Carrara, 2

by Quentin McCaffrey, MFA 2011

I decided that it would be best to arrive in Italy prepared to start carving immediately. I have been developing a series of simple beeswax heads that hang off the wall. It seemed fitting to make a plaster cast of one of these pieces that I had already become very familiar with, and then attempt to recreate it in stone. I hypothesized that learning the process of transferring the design in three dimensions would simultaneously allow me to see how a different material might shift the content of the work. It also seemed plain to me that the design would not carry perfectly into the new material but would become its own work distinct from the preliminary piece.

Although I much of my recent work has utilized wax, I really don't see myself as “the wax guy” as much as a materially sensitive artist. I would love to make shows based on the medium of the work. A show in bronze, clay, fabric, glass, resin, stone, wax, wood, etc. I really believe that the material is part of the language of the work, particularly in three dimensions, even though it needs to subject itself to the content and form and not become a novelty or a crutch. This is proved clearly by the Rodin sculptures that are glorious in cast bronze but fail when attempted in marble. The artist's hand is removed; the work is not the same or even good. The sculpture is somewhere else, maybe it stayed in the 20 minute sketch, but it never swelled into life when it met the firm solidity of stone. This was a situation I wanted to avoid. Doing the work myself, opposed to hiring an artisan to do all of it was a step in the right direction, but did not ensure success.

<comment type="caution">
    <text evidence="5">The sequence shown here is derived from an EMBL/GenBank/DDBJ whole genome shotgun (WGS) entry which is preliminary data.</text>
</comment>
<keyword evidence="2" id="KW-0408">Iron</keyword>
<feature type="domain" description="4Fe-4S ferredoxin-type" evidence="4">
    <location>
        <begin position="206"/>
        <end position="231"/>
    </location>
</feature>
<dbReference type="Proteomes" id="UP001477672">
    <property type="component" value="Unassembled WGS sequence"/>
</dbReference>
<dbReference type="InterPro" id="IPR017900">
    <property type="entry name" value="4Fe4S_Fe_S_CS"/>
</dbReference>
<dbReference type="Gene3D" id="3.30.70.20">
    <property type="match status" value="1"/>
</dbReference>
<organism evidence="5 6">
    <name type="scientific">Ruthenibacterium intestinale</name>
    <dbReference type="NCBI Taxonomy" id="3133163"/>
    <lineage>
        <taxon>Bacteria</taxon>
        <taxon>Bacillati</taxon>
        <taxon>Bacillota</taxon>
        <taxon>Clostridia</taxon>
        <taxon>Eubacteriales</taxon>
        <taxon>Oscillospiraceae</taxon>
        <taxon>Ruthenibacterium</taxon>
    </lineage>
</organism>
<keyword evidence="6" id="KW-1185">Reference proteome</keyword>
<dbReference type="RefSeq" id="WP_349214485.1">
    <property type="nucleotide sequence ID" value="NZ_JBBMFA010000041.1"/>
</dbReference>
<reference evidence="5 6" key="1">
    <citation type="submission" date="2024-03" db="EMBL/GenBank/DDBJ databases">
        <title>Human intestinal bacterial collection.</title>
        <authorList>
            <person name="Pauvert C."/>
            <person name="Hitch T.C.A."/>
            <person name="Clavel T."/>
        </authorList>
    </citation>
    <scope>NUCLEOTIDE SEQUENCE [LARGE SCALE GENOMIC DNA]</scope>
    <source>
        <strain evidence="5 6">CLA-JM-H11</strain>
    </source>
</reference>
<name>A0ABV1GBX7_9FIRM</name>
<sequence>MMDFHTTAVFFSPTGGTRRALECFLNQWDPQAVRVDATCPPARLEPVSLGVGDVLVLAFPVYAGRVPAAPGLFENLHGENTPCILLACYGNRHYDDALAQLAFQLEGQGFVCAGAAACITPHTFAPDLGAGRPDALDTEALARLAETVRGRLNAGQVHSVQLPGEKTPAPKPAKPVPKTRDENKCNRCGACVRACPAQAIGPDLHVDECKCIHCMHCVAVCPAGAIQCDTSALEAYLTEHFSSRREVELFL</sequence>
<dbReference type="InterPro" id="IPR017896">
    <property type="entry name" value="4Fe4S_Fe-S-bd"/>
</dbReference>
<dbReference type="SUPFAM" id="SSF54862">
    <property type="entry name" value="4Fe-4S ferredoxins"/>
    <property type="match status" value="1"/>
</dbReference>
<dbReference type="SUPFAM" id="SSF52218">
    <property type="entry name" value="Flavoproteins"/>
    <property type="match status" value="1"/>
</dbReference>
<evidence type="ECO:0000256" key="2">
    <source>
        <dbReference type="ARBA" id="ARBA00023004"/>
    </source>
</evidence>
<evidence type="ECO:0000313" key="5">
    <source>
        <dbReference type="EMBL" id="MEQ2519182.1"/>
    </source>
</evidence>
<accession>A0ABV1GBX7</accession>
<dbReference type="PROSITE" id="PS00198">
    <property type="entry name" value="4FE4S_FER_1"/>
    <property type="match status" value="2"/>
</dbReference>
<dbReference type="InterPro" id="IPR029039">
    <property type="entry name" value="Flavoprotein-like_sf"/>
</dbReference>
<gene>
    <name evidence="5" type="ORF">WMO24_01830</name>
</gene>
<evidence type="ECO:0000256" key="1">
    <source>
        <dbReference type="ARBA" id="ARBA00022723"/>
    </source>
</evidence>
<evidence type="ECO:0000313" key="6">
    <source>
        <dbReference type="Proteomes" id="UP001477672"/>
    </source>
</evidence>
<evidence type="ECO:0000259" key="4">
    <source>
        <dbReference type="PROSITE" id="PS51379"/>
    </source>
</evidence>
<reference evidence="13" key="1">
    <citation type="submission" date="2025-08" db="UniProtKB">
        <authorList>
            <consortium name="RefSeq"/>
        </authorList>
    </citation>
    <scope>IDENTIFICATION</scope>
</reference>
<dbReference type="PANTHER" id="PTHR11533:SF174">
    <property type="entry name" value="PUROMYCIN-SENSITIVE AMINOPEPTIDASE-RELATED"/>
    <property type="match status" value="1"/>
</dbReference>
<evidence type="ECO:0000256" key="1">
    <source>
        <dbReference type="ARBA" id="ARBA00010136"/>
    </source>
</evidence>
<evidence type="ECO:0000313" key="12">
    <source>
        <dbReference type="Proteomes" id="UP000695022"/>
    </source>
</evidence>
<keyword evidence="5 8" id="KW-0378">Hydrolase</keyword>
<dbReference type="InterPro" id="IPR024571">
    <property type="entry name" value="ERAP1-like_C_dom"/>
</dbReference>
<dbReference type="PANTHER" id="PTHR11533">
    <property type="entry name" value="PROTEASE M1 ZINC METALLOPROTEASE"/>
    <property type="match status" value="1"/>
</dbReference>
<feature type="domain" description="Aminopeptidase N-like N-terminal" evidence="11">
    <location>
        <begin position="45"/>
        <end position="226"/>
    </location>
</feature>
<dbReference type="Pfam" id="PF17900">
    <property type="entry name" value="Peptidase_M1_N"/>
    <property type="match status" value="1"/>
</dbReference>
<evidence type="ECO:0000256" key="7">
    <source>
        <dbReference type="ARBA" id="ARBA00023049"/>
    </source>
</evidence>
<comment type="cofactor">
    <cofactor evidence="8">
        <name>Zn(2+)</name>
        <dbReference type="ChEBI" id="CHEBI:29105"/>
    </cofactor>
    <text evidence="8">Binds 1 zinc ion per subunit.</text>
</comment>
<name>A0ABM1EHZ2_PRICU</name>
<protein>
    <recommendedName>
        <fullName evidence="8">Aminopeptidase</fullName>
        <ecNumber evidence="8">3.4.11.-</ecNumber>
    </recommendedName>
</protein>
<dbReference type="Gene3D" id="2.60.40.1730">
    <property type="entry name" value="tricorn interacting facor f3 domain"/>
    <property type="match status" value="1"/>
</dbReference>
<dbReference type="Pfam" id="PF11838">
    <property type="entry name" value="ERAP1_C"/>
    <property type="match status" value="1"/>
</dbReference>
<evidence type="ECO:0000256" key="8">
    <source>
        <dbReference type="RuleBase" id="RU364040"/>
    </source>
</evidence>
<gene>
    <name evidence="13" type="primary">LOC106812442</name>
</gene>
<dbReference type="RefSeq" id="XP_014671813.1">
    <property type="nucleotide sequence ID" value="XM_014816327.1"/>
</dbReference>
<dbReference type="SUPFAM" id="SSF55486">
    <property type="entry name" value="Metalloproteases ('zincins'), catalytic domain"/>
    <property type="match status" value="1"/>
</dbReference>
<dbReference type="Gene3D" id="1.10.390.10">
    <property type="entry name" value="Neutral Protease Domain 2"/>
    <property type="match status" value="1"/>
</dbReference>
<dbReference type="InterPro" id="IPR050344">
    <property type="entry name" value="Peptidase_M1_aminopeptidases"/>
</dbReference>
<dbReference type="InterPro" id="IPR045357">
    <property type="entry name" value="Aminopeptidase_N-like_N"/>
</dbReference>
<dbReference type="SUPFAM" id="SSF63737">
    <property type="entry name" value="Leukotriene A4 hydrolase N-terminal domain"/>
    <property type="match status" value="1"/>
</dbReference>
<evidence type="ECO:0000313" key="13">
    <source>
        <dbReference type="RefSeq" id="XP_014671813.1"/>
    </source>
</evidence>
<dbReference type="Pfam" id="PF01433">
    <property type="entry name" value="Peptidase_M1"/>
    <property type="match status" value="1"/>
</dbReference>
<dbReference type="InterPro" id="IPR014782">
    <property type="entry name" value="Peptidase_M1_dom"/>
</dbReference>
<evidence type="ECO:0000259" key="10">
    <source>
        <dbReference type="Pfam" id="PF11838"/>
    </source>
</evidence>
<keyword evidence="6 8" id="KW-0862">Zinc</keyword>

After arriving in Italy and enjoying a week gorging on Caravaggio, Michelangelo, Bernini and other sweet and savory treats in Rome, I rode the train north and slightly west along the intoxicating coast to Carrara-Avenza where Steve Shaheen, one of my sponsors and the sculptor who would be teaching me about stone, graciously picked me up, despite being 3 hours late (perhaps by Italian standards this was par for the course). From the first moment it was clear that Carrara was the optimal location for carving stone. The mountains, peering down on the towns cradled between their foothills and the turquoise sea, are full of marble. The quarries clamor up the mountainsides with zig-zag access roads and even burrow into the depths of the mountains, excavating the rocks in cool darkness. Along the coast area, cranes and hangar-like buildings appoint the numerous workshops where artists and artisans, devoted to the creamy marble and the forms that may emerge from it, toil in powdery dust.

I was to work in one such bottega for the next two weeks. Studio Corsanini, complete with its patriarch Luigi (freely doling out his acquired wisdom both in stone work and general life, and doubling as head-chef who prepared glorious lunches for all), Zen-master/Sculptor/Age-defier Itto Kuetani, and a colorful selection of hard working house artisans, was a brilliant place to see a wide variety of working methods and ideas in action in the realm of marble carving.

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